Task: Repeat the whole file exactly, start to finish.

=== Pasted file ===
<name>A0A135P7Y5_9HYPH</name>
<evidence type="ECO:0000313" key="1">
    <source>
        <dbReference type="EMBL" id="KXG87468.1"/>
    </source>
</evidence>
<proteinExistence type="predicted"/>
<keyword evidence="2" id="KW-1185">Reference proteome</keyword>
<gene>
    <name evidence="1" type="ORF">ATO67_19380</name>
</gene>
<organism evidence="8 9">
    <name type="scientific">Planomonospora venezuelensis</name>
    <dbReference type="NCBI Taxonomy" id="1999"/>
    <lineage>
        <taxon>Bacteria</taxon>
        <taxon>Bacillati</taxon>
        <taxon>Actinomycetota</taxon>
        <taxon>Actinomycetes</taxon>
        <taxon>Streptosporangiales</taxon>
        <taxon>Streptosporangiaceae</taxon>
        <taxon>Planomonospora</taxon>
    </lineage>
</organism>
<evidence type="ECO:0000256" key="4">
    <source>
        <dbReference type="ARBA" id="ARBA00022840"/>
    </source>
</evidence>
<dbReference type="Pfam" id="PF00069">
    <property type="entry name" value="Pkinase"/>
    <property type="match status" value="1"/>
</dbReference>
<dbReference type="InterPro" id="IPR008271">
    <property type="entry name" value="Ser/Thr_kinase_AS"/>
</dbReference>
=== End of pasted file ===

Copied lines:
<name>A0A135P7Y5_9HYPH</name>
<evidence type="ECO:0000313" key="1">
    <source>
        <dbReference type="EMBL" id="KXG87468.1"/>
    </source>
</evidence>
<proteinExistence type="predicted"/>
<keyword evidence="2" id="KW-1185">Reference proteome</keyword>
<gene>
    <name evidence="1" type="ORF">ATO67_19380</name>
</gene>
<organism evidence="8 9">
    <name type="scientific">Planomonospora venezuelensis</name>
    <dbReference type="NCBI Taxonomy" id="1999"/>
    <lineage>
        <taxon>Bacteria</taxon>
        <taxon>Bacillati</taxon>
        <taxon>Actinomycetota</taxon>
        <taxon>Actinomycetes</taxon>
        <taxon>Streptosporangiales</taxon>
        <taxon>Streptosporangiaceae</taxon>
        <taxon>Planomonospora</taxon>
    </lineage>
</organism>
<evidence type="ECO:0000256" key="4">
    <source>
        <dbReference type="ARBA" id="ARBA00022840"/>
    </source>
</evidence>
<dbReference type="Pfam" id="PF00069">
    <property type="entry name" value="Pkinase"/>
    <property type="match status" value="1"/>
</dbReference>
<dbReference type="InterPro" id="IPR008271">
    <property type="entry name" value="Ser/Thr_kinase_AS"/>
</dbReference>